- The Washington Times - Tuesday, May 12, 2009

It’s an open secret on Capitol Hill that most laws get passed without being read in full by lawmakers.

But Democrats, who control Congress and the White House, have found it hard to inaugurate a promised new era of transparency after criticizing Republicans for rushing major pieces of legislation.

The scramble to pass gigantic legislation became clear just weeks after President Obama took office, when members of the House of Representatives were given just 13 hours to examine the final version of a 1,000-plus-page, $787 billion stimulus billdespite a unanimous agreement to allow 48 hours after a conference report before voting.

Subsequent votes on an omnibus spending bill and a children’s health care measure similarly were held with less than the promised time for lawmakers to study the bills.

Just as worrisome for open-government advocates, members of the public don’t always have an opportunity — or a reasonable amount of time — to scrutinize legislation before it is considered on the floor.



“It’d be nice to know what you’re voting on. It’d be nice if our citizens knew what we are voting on,” said Rep. Roscoe G.Bartlett, Maryland Republican. “We’re supposed to have representative government, and they really can’t weigh in about something if they don’t know what it is.”

(Corrected paragraph:) Mr. Bartlett is co-sponsoring a resolution to amend House rules to require non-emergency bills to be available to members 10 days before a vote, with substantive changes requiring an extra three-day wait period.

The Sunlight Foundation, a nonpartisan group devoted to transparency, is pushing a rule change that would require legislation to be posted and available for 72 hours before a vote. Lisa Rosenberg, head of the foundation’s Read the Bill initiative, noted that the current congressional protocol on posting bills is inconsistent.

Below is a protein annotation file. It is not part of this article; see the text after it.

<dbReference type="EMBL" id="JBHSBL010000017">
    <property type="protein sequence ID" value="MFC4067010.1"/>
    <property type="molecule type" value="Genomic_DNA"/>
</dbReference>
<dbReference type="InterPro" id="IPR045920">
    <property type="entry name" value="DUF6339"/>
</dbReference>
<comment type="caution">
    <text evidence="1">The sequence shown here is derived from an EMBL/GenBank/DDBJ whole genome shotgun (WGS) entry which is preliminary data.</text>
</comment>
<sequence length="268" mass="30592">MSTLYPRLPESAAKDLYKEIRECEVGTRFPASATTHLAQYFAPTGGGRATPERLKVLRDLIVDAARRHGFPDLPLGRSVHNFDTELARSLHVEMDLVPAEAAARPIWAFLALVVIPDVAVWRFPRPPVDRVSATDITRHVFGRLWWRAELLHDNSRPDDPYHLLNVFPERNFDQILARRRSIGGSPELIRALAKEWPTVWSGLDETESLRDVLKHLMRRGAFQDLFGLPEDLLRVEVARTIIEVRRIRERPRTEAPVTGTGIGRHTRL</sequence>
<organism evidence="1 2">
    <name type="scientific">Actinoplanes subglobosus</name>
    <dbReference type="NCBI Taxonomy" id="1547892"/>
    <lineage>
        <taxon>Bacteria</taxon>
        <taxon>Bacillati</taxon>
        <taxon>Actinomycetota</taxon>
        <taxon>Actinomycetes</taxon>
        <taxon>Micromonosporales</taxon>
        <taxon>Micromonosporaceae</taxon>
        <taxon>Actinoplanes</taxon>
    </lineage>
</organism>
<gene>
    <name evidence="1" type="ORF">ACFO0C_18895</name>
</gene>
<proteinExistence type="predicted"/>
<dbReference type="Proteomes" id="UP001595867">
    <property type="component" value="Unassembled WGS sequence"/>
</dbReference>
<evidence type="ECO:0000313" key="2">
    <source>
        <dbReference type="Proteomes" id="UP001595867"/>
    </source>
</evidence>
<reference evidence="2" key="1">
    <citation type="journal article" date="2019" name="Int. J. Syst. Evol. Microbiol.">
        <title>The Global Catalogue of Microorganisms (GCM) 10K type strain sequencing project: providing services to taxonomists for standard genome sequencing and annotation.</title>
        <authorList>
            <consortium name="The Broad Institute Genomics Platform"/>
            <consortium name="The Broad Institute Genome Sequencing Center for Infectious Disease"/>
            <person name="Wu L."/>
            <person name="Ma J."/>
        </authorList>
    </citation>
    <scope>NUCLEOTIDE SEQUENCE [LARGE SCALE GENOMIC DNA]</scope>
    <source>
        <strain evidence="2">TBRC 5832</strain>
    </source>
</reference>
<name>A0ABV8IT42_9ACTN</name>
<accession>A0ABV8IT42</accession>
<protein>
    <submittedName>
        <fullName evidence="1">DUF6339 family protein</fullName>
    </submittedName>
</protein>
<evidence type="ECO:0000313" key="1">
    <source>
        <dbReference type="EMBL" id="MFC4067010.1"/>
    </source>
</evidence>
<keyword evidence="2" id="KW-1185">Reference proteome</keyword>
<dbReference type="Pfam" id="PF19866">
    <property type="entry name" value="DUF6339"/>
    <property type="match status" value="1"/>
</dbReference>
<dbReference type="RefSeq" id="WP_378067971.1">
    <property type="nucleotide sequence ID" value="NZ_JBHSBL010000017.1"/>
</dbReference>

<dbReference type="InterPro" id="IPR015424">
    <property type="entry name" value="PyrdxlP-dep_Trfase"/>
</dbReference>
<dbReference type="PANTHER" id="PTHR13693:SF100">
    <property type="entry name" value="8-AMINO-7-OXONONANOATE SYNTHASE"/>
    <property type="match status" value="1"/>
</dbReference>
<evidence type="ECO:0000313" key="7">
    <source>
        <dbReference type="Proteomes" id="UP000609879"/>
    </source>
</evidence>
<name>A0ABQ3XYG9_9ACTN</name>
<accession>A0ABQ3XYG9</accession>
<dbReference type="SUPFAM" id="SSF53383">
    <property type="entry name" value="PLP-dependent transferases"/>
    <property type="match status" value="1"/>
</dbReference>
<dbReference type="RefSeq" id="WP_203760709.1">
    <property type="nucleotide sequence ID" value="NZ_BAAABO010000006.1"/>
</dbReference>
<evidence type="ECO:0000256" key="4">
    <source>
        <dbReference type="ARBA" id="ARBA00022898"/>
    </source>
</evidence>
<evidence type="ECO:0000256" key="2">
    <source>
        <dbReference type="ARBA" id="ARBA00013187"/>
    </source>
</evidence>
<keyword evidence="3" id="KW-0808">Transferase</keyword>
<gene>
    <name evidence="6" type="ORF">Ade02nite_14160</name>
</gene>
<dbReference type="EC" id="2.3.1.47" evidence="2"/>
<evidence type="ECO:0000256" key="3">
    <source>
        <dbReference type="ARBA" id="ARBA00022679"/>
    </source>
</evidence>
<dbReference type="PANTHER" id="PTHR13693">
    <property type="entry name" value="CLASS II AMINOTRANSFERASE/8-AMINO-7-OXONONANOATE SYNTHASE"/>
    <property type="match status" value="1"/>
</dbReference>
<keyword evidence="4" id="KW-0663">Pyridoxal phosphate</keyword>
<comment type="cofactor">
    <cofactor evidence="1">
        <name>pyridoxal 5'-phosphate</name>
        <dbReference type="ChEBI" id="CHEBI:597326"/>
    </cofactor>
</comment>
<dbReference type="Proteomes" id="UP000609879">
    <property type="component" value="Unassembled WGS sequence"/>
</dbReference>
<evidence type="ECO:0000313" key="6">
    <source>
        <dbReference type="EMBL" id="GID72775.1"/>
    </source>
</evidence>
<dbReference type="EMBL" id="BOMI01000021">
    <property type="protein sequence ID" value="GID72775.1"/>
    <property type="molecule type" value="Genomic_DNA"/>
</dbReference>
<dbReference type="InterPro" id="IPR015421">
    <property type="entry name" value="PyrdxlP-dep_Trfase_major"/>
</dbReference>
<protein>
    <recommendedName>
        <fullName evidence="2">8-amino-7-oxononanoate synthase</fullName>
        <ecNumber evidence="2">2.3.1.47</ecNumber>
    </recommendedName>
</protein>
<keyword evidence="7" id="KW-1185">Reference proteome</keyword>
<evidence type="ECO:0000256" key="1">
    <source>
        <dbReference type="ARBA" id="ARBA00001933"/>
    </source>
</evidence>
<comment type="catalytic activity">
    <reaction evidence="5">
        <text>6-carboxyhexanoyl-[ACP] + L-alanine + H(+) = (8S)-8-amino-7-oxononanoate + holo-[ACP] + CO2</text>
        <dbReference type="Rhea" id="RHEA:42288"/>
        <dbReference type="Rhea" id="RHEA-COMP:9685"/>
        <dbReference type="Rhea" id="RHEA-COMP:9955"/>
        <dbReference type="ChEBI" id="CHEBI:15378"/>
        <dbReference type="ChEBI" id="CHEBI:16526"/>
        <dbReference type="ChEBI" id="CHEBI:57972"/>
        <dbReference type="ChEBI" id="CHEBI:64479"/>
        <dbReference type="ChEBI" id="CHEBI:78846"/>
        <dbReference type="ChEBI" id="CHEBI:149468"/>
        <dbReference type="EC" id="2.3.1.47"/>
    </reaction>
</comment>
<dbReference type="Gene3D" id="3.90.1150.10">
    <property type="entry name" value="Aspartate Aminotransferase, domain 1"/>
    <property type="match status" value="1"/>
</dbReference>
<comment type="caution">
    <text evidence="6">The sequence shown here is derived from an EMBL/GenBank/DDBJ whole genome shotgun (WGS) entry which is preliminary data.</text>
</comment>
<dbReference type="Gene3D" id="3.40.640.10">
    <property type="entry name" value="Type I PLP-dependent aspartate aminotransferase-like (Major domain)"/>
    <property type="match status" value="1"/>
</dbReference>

Lisa Rosenberg, head of the foundation’s Read the Bill initiative, noted that the current congressional protocol on posting bills is inconsistent.

“It is ad hoc,” she said. “Sometimes bills are available on a [House] Rules Committee site; sometimes they’re on the majority leader’s Web site or the speaker’s Web site. Sometimes [the bill] is on the committee of jurisdiction’s site, so you don’t know where you’re actually going to find these bills.”

The aim of the 72-hour-rule, she said, is “to improve the debate between constituents and their representatives. That debate can’t begin unless folks know what members of Congress are doing.”

The Sunlight Foundation has pushed for reform via Twitter, blogging and compiling a bipartisan list of endorsements. An online petition has nearly 8,0000 signatures.

The group is focusing on the House of Representatives right now, but Ms. Rosenberg said it hopes to find a champion in the Senate as well. Forcing bills through quickly is not as much of an issue in the upper chamber, where the rules make it easier for the minority party or even a single senator to hold up action.

Mr. Bartlett said making the bills public for 72 hours is not only good government but would help lawmakers have a better idea of legislation on which they’re voting. In the case of huge legislation such as the stimulus bill, portions are divided among staff members who are responsible for vetting that section.